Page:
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In Python, the enumerate() function associates list elements with an index. The most notable use case for the enumerate() function is to create a for loop with an index in Python. Instead of manually updating an index, the enumerate() function takes care of that.

For example, let’s print a list of names and their corresponding indexes:

names = ["Alice", "Bob", "Charlie"] for position, name in enumerate(names): print(f"{name}: {position}")

Output:

Alice: 0 Bob: 1 Charlie: 2

This is a comprehensive guide to the enumerate() function in Python. You will learn what problems the enumerate() function solves. Besides, you’ll understand what the enumerate() function does and what is an enumerate object.

Let’s start by looking at the issues that come with traditional for loops.

Problems with For Loops in Python

In Python, a for loop performs a collection-based iteration. The loop assigns the next iterable element to a temporary looping variable for each iteration. This sounds fancy but it’s what you’ve probably already seen countless times:

letters = ["A", "B", "C"] for letter in letters: print(letter)

Output:

A B C

In this example, the for loop goes through the letters in the list. It assigns each letter to the temporary looping variable letter with which you can access each letter in the list one by one.

But what if you’d also like to access the index of the letters in the list?

To do this, you need to create a separate variable you update during the iteration:

letters = ["A", "B", "C"] index = 0 for letter in letters: print(letter, index) index += 1

Output:

A 0 B 1 C 2

The common problem with keeping track of an index manually is forgetting to update it.

letters = ["A", "B", "C"] index = 0 for letter in letters: print(letter, index)

Output:

A 0 B 0 C 0

This piece of code keeps the index at zero because you forgot to update it at the end of each iteration. Even though in this situation, it’s clear to see what causes the problem, it can be hard to track it down in a more complex code project.

This is where the built-in enumerate() function helps.

The enumerate() Function in Python

In Python, the enumerate() function associates an index with each list element. It takes a list as an argument and returns an enumerate object with index, and value pairs.

Using enumerate is easy. Just call enumerate() function by passing a list as an argument.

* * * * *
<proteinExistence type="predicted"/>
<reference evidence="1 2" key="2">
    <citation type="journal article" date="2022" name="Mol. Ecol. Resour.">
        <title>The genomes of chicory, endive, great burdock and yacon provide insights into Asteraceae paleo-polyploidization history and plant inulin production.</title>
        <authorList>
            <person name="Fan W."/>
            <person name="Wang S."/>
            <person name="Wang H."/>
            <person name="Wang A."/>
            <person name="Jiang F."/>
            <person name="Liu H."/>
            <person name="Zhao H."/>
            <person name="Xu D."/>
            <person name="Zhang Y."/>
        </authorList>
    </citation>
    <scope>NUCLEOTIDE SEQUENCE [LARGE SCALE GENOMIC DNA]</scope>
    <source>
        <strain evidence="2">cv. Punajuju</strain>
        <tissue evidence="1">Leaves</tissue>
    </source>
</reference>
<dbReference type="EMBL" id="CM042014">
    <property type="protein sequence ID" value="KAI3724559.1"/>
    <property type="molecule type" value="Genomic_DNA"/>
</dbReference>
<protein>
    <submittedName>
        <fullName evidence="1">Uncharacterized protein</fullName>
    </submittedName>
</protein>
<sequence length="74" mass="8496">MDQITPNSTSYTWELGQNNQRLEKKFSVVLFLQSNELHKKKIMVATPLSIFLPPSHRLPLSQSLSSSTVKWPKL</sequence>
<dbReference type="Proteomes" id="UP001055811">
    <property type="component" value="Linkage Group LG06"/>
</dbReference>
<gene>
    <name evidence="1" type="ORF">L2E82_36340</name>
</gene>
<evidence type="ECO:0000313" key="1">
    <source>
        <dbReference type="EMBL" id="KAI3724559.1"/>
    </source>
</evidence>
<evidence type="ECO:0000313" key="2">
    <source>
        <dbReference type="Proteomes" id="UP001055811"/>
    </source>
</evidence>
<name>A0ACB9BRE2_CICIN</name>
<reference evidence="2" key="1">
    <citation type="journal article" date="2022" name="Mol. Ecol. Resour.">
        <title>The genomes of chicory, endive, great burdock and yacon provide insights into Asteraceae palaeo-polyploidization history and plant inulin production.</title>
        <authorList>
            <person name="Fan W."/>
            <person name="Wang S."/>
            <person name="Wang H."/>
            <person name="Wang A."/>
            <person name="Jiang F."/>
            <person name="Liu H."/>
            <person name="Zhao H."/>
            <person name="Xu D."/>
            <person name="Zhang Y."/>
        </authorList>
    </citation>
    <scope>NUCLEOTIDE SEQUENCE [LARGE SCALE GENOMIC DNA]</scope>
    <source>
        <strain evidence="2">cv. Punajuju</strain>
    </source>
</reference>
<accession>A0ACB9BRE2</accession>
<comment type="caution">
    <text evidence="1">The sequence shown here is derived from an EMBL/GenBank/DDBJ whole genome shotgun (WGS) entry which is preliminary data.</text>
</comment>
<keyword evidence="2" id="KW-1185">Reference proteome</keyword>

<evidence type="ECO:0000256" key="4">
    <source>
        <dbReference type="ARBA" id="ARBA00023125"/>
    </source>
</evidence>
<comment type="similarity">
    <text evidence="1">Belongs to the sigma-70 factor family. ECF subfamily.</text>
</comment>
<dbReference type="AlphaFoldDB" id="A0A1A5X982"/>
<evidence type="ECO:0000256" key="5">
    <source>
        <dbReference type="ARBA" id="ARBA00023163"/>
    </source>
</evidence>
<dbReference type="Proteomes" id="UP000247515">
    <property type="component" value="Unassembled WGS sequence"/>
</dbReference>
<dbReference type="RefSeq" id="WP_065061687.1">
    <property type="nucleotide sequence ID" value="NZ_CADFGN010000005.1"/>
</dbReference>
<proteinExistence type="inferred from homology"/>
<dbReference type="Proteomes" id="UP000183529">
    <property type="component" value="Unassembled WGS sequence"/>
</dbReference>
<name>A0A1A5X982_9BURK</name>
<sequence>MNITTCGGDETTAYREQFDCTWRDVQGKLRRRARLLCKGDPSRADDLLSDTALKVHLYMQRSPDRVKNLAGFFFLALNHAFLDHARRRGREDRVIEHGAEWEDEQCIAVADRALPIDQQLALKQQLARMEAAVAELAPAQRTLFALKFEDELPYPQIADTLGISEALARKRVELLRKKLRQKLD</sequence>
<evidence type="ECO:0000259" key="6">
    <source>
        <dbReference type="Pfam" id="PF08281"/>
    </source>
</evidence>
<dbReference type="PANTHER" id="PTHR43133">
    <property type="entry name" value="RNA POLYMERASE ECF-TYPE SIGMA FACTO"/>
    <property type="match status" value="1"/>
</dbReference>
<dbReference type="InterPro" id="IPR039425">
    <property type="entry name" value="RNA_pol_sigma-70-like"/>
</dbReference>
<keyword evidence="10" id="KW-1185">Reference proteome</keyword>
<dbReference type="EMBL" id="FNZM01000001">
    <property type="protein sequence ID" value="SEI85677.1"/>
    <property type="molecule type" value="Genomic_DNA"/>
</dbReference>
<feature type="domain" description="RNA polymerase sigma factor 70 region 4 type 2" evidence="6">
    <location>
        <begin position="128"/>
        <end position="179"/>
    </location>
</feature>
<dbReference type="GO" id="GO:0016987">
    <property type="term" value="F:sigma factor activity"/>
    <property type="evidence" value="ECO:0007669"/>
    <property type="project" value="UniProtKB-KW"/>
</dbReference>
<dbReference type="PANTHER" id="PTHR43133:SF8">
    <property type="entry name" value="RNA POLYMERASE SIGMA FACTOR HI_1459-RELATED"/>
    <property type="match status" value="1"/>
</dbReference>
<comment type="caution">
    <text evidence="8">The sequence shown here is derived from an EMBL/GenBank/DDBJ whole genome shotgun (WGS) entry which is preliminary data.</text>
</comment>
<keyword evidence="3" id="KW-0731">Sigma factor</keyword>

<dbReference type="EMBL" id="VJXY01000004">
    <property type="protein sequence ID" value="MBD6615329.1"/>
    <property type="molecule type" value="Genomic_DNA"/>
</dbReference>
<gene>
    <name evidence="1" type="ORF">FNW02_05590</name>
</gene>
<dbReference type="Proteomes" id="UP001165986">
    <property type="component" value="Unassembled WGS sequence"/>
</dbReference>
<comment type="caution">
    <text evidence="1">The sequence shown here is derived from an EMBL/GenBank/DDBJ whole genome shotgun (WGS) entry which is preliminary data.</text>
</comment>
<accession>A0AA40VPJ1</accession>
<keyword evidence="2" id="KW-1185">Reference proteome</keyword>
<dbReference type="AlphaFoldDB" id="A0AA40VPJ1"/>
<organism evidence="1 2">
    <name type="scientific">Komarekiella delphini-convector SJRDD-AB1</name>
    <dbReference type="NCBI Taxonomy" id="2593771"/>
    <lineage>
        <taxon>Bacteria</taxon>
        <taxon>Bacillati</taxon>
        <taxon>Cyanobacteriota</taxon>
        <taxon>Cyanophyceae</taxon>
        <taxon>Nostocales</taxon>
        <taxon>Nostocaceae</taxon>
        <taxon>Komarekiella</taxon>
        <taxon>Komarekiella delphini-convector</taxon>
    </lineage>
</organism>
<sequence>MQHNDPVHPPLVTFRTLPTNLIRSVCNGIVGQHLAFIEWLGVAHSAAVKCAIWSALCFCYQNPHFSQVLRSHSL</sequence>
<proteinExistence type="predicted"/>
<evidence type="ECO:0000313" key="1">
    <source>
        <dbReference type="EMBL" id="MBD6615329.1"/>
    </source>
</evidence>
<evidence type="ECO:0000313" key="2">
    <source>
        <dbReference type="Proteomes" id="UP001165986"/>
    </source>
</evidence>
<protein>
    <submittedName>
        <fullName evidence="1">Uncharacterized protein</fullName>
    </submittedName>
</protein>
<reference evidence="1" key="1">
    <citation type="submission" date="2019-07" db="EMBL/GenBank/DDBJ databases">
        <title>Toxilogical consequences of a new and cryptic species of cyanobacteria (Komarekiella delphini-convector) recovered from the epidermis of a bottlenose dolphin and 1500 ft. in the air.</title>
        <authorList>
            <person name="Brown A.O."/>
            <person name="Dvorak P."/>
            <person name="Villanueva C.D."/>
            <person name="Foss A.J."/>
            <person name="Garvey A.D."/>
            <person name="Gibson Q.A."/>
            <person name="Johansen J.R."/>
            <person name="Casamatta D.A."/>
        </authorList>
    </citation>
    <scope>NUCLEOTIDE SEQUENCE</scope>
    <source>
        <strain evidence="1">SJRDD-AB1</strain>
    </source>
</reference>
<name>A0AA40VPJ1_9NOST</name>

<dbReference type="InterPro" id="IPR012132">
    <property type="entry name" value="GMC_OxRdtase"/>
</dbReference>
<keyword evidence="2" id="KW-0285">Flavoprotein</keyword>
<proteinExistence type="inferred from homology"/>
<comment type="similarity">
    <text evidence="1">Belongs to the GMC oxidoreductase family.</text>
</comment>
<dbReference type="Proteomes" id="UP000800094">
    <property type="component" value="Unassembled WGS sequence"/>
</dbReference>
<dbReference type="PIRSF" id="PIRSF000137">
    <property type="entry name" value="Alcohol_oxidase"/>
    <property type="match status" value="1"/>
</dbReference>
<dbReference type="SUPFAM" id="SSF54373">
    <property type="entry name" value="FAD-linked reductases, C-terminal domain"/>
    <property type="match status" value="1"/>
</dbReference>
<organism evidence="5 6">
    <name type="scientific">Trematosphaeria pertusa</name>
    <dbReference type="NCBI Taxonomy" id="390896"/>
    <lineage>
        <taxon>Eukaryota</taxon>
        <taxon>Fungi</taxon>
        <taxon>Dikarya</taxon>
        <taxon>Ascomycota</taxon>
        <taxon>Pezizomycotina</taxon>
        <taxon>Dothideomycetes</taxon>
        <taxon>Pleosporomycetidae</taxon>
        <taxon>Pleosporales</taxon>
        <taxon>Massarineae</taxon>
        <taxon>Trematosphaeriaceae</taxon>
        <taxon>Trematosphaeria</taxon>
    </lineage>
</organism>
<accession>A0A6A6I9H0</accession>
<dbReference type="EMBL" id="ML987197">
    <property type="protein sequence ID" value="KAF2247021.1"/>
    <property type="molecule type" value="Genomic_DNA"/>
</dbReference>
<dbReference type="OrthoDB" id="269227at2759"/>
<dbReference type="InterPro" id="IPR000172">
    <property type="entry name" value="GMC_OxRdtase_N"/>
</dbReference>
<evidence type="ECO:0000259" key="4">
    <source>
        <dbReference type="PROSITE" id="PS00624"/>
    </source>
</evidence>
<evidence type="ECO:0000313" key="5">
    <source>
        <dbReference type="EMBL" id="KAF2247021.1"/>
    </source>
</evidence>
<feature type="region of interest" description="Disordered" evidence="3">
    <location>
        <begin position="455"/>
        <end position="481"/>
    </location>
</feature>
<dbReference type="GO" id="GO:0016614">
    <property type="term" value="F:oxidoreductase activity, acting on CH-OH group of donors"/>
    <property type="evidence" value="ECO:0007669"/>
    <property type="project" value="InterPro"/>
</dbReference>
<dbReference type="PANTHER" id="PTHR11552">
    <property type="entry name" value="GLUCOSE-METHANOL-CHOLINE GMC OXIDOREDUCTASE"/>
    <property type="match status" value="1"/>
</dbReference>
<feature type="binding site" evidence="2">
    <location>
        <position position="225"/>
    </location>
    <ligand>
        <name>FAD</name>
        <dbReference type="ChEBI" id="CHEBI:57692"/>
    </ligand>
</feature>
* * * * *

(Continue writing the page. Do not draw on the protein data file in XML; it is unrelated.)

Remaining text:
enumerate(values)

This return an enumerate object that has each list element associated with an index (that starts at 0 by default)

The best way to learn how to use the enumerate() function is by examples.

Example

In the previous example, you learned a common bug that can occur when looping through lists with an index.

With the enumerate() function, this problem is gone. The enumerate() function automatically assigns an index to each list element. Moreover, you need less code and the overall code readability improves.

For example, let’s print the indexes of the letters in a list:

letters = ["A", "B", "C"] for index, letter in enumerate(letters): print(letter, index)

Output:

A 0 B 1 C 2 Enumerate() Return Value

Let’s talk about the return value of the enumerate() function. As opposed to what you thought, the return value is not a list of index, value pairs. Instead, it’s a special enumerate object that consists of the index, value pairs.

For example, let’s enumerate a list of names and print the result:

names = ["Alice", "Bob", "Charlie"] names_with_index = enumerate(names) print(names_with_index)

Output:

This is the textual representation of the enumerate object that the enumerate() call returns. If you need to, you can convert the enumerate object to a list with the built-in list() function.

But you do not necessarily have to do this. Instead, you can loop through the enumerate object just like a list in Python. This is because an enumerate object is iterable object that supports for loops.

How to Start enumerate() from Non-Zero Value

By default, the enumerate() function starts indexing at 0 because, in Python, the indexing starts at 0.

But sometimes this is not what you want. For example, if you’re printing the positions of people in a queue, you don’t want to start at 0 but 1 instead.

The naive solution would just be to add or subtract value from the index. But this is not the most Pythonic way to do it.

This is when you can specify the optional argument, start, in the enumerate() function call.

enumerate(values, start=index)

For example, let’s print the names of persons in a queue associated with their position on the line by starting the indexing at 1:

names = ["Alice", "Bob", "Charlie"] for position, name in enumerate(names, start=1): print(f"{name}: {position}")

Output:

Alice: 1 Bob: 2 Charlie: 3 Enumerate() Is Not Only for Lists

So far you have worked with lists and enumerate(). But it is good to know you are not restricted to using it on lists only.

In fact, you can call it on any iterable type, such as a tuple or a string in Python.

Example 1: Tuples and enumerate()

For example, let’s call the enumerate() function on a tuple of names:

names = ("Alice", "Bob", "Charlie") names_with_index = enumerate(names) print(tuple(names_with_index))

Output:

((0, 'Alice'), (1, 'Bob'), (2, 'Charlie'))

The behavior of this example is exactly the same as if you called enumerate() on a list.

Example 2: Strings and enumerate()

Similar to how tuples and lists are iterables in Python, so is a string.